Kaaimansgat Blanc de Blancs | House and Leisure

What makes the Kaaimansgat area so special for winemaking?

Abigail: It is a unique site where a circle of mountains surrounds the few vineyards that are planted there. At an altitude ranging from 700m to the highest vineyard planted at 890m on an adjacent estate, the difference between day and night temperatures provides the ideal climate for quality grapes and wine.

In winter, the mountains are covered in snow. In summer, the day temperatures are warm and sunny, while the nights are cool to cold. This leads to wines with a strong acidity at full ripeness and low pH, which is ideal for making MCC.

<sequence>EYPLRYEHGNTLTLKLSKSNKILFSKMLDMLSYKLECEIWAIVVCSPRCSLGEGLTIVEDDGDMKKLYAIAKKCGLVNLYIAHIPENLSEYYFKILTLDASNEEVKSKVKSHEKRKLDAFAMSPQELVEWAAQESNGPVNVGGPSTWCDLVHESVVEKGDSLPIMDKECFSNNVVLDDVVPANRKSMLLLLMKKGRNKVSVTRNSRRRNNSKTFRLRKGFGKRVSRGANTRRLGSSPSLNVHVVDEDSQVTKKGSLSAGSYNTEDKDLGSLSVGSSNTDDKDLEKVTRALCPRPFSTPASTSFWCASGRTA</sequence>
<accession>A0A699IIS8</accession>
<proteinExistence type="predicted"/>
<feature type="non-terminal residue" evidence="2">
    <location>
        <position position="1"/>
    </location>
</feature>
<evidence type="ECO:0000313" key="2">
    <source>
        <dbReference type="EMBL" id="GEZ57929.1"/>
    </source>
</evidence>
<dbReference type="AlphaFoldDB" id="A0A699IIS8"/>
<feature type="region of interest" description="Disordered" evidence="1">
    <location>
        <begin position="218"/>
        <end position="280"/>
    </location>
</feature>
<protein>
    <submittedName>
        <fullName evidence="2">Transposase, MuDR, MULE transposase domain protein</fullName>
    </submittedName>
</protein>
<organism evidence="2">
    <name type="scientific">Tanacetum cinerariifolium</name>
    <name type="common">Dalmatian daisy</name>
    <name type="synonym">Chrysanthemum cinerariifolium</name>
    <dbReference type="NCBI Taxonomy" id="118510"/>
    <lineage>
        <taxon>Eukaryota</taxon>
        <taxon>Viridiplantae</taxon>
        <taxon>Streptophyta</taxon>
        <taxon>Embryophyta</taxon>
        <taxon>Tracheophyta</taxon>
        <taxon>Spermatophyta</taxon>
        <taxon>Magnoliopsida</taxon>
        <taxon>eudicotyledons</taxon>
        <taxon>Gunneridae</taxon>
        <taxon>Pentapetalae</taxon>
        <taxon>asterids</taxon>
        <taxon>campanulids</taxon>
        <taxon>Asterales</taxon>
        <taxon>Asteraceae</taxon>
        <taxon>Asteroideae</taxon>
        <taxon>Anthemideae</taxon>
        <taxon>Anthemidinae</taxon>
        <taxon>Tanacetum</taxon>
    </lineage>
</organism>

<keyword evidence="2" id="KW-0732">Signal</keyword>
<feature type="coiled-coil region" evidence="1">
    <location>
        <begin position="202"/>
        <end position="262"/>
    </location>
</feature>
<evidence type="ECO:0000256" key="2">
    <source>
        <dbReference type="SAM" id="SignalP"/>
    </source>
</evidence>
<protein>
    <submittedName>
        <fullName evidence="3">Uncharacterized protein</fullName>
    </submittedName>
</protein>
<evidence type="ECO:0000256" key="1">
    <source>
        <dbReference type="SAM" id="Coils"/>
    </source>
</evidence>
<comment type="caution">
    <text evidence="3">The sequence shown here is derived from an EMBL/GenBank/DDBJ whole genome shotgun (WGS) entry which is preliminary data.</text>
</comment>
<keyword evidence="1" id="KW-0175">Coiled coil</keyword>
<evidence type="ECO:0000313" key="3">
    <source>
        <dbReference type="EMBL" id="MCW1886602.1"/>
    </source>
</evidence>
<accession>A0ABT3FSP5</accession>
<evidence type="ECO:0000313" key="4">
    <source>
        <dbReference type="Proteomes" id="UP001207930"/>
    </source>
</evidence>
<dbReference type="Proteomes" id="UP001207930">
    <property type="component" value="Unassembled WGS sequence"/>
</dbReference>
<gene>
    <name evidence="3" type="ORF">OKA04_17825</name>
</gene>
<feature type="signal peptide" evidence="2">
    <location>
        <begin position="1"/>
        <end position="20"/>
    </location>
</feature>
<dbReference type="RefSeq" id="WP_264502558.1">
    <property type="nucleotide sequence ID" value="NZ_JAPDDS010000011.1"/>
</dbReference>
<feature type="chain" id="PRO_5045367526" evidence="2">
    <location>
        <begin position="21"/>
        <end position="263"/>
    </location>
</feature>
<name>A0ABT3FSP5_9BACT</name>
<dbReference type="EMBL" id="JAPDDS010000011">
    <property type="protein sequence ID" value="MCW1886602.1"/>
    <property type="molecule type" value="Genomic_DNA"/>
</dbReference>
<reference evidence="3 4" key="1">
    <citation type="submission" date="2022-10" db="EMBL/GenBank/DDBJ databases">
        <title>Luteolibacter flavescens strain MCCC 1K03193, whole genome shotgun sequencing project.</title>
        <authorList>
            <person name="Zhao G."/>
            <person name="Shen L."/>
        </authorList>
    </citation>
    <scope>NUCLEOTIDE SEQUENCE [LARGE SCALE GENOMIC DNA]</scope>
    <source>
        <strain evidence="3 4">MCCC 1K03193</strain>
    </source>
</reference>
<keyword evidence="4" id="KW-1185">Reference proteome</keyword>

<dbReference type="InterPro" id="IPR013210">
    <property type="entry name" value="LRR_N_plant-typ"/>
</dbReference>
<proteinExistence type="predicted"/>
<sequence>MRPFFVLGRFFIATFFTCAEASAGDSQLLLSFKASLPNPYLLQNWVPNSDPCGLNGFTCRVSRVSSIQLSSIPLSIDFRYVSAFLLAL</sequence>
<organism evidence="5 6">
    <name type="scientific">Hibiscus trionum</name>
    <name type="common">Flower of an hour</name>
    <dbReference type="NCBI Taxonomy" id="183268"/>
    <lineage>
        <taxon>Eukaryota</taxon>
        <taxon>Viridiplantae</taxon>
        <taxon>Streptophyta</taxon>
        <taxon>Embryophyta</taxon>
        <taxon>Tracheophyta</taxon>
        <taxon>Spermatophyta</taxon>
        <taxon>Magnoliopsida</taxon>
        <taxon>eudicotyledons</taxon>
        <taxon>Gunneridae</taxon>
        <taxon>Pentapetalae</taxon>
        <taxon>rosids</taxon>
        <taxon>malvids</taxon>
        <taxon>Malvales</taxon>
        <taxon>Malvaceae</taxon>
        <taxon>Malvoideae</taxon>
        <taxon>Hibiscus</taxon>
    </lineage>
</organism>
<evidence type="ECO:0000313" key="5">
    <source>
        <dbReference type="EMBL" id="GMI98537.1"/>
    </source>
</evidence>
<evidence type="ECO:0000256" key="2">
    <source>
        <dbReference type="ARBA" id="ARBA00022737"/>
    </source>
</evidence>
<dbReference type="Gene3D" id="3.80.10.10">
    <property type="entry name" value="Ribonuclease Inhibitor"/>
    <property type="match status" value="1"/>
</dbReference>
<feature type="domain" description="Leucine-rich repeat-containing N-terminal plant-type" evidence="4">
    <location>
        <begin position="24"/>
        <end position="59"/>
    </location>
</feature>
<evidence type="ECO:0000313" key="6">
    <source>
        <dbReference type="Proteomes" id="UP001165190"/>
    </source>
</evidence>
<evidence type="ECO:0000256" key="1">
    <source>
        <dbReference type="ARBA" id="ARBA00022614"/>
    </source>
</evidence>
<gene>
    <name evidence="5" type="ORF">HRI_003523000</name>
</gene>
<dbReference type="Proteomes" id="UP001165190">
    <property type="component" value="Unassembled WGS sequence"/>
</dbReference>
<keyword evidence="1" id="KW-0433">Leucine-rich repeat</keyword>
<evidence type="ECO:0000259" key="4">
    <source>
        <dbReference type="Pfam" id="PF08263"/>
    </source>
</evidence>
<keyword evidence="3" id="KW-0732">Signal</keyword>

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Kaaimansgat Blanc de Blancs | House and Leisure

When you smell Agata’s specially developed scents and taste this unique MCC, where are you transported to?

Agata: [I think of] the movement of tectonic plates that create valleys, witnessing the growth of the grapes, the weather and time they have lived through to make them what they are today. It feels like watching a hyper-speed time lapse while standing in the valley, rooted in the ground, feeling the changes, resonating with that land’s characteristics and signature.

Abigail: As a kid, one of my favourite things to do in the summertime was to canter my horse down a citrus orchard on a neighbouring farm. It was dark green, cool and damp in the orchard, and we could escape the hot afternoon sun. As we cantered, the branches would slap against my horse’s body, releasing floral citrus oils mixing with his wild, salty scent. This wine takes me there.